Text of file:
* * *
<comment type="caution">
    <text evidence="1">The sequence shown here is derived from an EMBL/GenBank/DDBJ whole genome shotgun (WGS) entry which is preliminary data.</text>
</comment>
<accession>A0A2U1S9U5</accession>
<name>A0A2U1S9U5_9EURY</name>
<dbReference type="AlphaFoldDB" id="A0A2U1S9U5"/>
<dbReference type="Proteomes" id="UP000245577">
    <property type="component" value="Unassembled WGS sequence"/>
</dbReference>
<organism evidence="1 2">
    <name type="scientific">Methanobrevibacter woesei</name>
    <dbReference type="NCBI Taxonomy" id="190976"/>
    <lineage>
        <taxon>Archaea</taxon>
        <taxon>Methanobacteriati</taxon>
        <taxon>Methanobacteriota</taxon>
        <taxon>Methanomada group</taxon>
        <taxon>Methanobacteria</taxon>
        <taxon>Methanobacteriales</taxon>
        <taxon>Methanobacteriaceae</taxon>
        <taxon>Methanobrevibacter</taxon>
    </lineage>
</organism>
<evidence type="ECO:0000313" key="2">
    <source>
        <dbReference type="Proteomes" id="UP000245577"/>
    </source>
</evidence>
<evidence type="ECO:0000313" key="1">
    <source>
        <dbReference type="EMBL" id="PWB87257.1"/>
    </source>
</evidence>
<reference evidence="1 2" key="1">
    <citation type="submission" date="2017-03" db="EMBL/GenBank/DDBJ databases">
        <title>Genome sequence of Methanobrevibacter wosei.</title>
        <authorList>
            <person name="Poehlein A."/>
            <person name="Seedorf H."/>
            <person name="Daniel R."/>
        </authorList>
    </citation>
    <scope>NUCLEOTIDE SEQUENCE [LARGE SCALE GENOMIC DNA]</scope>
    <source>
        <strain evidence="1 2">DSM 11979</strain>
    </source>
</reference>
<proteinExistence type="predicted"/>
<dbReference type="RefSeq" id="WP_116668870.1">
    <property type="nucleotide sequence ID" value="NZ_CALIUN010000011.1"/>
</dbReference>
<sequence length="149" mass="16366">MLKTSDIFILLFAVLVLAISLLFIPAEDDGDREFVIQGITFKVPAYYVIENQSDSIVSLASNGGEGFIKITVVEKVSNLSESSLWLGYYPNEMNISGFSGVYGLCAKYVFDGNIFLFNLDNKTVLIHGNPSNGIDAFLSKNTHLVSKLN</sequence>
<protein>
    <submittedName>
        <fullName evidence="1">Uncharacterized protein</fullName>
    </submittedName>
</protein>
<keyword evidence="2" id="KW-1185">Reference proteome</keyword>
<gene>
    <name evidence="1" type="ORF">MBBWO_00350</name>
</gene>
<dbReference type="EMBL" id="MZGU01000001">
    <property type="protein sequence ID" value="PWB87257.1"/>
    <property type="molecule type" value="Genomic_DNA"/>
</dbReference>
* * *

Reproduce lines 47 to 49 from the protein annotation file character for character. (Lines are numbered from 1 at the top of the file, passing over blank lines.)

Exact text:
</reference>
<proteinExistence type="predicted"/>
<dbReference type="RefSeq" id="WP_116668870.1">